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Opinion: Coronavirus and Ableism by Ciara Aveyard

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Opinion: Coronavirus and Ableism by Ciara Aveyard

COVID-19 has undoubtedly had several negative impacts on all of our lives, however for disabled people the pandemic has only acted as a catalyst to expose the normalised ableism that is so prevalent in society today. Ableism is discrimination in favour of able-bodied people, resulting in people with disabilities often being overlooked and ignored in society. COVID has exposed systematic ableism, yet still society is choosing to ignore this important social justice issue.

The most obvious way in which the pandemic has impacted all people is the requirement to stay at home: to work, socialise, and study online for several months. As soon as the Government closed places of work and education in March, the nation was rapid to respond by moving our lives online in order to accommodate everybody. Disabled people have been asking for these considerations for years. Many schools and offices were required to switch over to remote work last March, however these same companies and places of education previously told disabled people it would be impossible for them to work remotely. Having online lessons and lectures was simply too much effort for educators to provide for people with chronic illnesses and disabilities. However, they can now be provided at the drop of a hat for healthy, able-bodied students to allow them to continue to work and study.

The pandemic has created more equal opportunities for many who previously struggled to access education.

Of course, this sudden change was not easy for any teacher or student, however as soon as it became necessary for able students, teachers proved that this system could in fact work with a bit of effort. Effort that only abled bodied, healthy people are apparently entitled to. This shift of having to stay at home is temporary for most, but may be permanent for some, which must not be forgotten once this pandemic is over.

Another example of systematic ableism is the Government’s original idea of “herd immunity”. Herd immunity is the concept of allowing a large portion of the public to be exposed to the COVID-19, in the hope that spreading it among low risk individuals would result in a large percentage of the population being immune. Ex-scientific adviser David King has stated that Boris Johnson was an advocate for this at the beginning of the pandemic. This approach does, however, completely ignore the elderly and the millions of people with underlying health conditions whose lives would be seriously threatened in the process of spreading the virus for herd immunity. This is a classic neo-liberal approach of attempting to keep the majority of people safe and well, without thinking of the population as a whole. It is no surprise that ableism is traditionally routed in our society when our own Prime Minister has shown ignorance by proposing such an idea. Boris Johnson backed down once the World Health Organisation raised the potentially devastating outcomes of this approach, however there are many other ways in which the Government have strengthened systematic ableism throughout the pandemic.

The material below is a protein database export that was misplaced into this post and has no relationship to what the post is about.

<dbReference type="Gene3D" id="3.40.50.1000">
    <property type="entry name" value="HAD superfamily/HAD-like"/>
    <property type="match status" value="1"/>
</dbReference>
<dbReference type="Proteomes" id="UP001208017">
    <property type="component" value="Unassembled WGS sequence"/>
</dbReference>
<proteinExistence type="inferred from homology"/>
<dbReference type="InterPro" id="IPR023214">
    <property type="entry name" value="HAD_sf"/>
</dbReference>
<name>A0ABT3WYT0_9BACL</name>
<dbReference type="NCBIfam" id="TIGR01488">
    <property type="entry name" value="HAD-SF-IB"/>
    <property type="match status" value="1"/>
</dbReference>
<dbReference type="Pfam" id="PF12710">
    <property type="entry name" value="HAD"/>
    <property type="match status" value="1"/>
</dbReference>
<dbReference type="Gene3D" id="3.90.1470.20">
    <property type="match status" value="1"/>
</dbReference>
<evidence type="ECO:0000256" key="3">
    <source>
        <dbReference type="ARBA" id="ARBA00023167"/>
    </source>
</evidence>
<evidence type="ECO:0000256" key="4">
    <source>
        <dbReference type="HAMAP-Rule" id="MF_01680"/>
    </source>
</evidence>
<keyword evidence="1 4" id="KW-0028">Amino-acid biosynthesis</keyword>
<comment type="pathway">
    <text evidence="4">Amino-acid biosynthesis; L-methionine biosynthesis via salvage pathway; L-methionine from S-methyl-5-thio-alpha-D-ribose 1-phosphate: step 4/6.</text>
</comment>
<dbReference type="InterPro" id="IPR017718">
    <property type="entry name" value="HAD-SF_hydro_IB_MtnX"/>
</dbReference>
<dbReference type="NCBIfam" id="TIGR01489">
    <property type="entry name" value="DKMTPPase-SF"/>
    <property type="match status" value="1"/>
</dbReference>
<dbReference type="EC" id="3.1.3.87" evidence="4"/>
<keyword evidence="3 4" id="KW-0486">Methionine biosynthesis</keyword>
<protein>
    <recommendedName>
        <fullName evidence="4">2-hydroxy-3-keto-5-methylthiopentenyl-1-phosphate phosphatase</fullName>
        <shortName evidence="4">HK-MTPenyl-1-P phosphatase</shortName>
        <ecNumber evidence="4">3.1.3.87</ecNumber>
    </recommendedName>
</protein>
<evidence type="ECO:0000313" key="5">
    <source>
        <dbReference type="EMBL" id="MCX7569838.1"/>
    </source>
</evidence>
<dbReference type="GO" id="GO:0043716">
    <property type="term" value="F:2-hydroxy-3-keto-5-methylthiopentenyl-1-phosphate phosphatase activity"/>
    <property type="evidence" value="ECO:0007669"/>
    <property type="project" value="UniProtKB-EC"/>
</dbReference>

The Coronavirus Act removes disabled people’s hard-fought-for rights to social care through attacking their civil liberties and eroding their right to support. The Act suspends every duty necessary in the Care Act of 2014, stating that local authorities should intervene “only if they consider it necessary”, in order to avoid a breach of the European Convention of Human Rights. Furthermore, the Secretary of State for Education, Gavin Williamson, may be able to remove the responsibility of schools to admit a child to a school where they are named on an Education, Health, and Care Plan. In other words, he has the power to vary the provisions of the Act which could put the rights of vulnerable young people in jeopardy. No other group of people had their rights removed in the act.

In conclusion, ableism itself is a metaphorical virus which has always plagued society, but has been emphasised and brought to light by the COVID pandemic. This is an incredibly challenging time for us all, but now more than ever it is so important that disabled and vulnerable people are not left behind. COVID has allowed us to reflect on the social justice issues in society - let’s be the generation that demands change.

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